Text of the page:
In case people have forgotten why it all but died in the first place, the argument for socialism just took another hit. According to The Wall Street Journal, the Venezuelan government announced on Thursday that they will be turning off the electricity in many homes across the country in an effort to save energy amid ongoing economic and institutional struggles.
The forced power outages, which will affect 10 of Venezuela’s 23 states, will occur for four hours every day for 40 days starting on Monday. The outage areas will affect many of the country’s largest cities, including the capital city of Caracas.
Luis Motta Dominguez, the country’s Electricity Minister, said that the temporary outages are necessary to preserve energy as the recent lack of rain has left the country struggling to create power. Approximately 65% of the country’s power is supplied from a hydroelectric dam in eastern Venezuela known as El Guri.
“With God’s help, the rains will come,” Motta said.
In addition to the electricity cuts, the government has already implemented measures such as creating three-day weekends and extending holidays for state workers to help decrease electricity use. Many businesses have already taken it upon themselves to close earlier, and the government plans to also move the clocks forward a half hour to increase the amount of daylight hours.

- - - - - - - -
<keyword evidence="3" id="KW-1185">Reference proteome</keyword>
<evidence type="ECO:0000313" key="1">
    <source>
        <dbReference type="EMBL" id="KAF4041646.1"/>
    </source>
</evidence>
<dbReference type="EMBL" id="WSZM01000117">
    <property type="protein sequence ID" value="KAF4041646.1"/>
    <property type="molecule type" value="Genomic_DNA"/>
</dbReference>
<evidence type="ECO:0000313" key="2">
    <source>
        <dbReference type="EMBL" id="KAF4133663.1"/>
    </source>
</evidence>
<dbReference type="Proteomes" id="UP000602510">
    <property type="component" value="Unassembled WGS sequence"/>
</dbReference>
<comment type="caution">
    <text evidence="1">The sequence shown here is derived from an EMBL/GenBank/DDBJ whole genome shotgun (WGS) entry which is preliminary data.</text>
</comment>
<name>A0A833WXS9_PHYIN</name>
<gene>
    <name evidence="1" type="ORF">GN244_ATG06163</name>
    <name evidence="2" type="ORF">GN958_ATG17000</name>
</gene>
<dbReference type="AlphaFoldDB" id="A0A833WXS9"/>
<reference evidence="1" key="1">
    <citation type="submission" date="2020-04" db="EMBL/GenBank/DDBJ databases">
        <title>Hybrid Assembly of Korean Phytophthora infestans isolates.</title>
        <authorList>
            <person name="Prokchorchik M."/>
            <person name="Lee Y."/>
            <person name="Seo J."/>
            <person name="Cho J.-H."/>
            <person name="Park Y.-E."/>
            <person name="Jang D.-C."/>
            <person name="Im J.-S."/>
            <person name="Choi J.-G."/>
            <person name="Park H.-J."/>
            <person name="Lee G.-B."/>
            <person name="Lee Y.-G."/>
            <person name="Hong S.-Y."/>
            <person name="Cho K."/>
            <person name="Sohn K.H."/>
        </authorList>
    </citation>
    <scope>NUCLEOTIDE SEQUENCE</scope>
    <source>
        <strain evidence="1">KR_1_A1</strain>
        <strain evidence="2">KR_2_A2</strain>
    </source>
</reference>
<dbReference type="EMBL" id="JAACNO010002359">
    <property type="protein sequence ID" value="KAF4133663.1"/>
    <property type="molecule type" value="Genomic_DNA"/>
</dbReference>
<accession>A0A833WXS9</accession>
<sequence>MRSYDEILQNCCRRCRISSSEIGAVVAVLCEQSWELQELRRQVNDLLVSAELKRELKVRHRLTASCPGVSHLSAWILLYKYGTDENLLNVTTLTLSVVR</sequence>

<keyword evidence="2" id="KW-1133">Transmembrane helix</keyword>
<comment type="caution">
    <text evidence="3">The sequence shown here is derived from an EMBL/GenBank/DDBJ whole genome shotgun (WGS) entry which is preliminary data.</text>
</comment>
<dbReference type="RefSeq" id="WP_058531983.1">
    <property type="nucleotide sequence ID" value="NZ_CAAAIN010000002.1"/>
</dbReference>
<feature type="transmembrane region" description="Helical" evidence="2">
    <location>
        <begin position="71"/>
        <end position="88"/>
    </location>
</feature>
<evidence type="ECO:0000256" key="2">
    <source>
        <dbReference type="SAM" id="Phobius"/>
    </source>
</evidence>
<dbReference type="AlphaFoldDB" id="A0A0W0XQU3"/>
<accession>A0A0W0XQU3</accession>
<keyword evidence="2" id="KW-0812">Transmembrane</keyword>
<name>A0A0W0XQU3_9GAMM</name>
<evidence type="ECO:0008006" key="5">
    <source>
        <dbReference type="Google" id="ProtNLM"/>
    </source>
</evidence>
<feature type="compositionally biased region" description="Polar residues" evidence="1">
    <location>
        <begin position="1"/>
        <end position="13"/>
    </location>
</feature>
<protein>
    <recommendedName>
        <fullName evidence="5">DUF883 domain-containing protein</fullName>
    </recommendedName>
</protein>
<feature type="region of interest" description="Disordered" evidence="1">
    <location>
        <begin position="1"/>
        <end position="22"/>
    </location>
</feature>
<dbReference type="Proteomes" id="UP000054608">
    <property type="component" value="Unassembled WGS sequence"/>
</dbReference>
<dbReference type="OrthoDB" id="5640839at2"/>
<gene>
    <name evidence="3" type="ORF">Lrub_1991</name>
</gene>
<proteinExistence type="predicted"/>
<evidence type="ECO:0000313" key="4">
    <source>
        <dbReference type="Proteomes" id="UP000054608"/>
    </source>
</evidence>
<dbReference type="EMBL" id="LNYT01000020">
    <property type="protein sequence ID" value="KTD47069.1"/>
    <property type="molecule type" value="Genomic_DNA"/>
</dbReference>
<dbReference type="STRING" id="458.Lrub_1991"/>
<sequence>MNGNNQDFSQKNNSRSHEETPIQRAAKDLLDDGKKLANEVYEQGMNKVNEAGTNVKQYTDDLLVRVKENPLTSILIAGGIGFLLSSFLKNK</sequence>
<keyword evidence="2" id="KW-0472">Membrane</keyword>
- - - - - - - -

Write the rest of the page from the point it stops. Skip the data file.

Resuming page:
While many Americans are rightfully upset with the direction of and turmoils in the U.S., it’s important to keep perspective in the larger picture. In the U.S., approximately 57% of Americans over age 65 make time for regular trips or vacations, according to a 2014 Gallup poll. That number doesn’t fall below 46% for any demographic, even among younger generations. In Venezuela, however, many people are simply wondering where their next meal will come from.
“Who’s going to replace our food that goes bad after the light is turned off?” said Ana Gomez, a 39-year-old accountant in Venezuela. “Who’s going to guarantee me that it’ll be the four hours the government says it’ll be?”
Critics and political opposition parties have been quick to point out who they feel is to blame for the most recent circumstance.
“This demonstrates the government’s failure,” said Jorge Millan, an opposition lawmaker who heads the public finance commission. “With the electrical cuts, the citizenry is now paying for the corruption in the electricity sector, a fraud entailing billions of dollars.”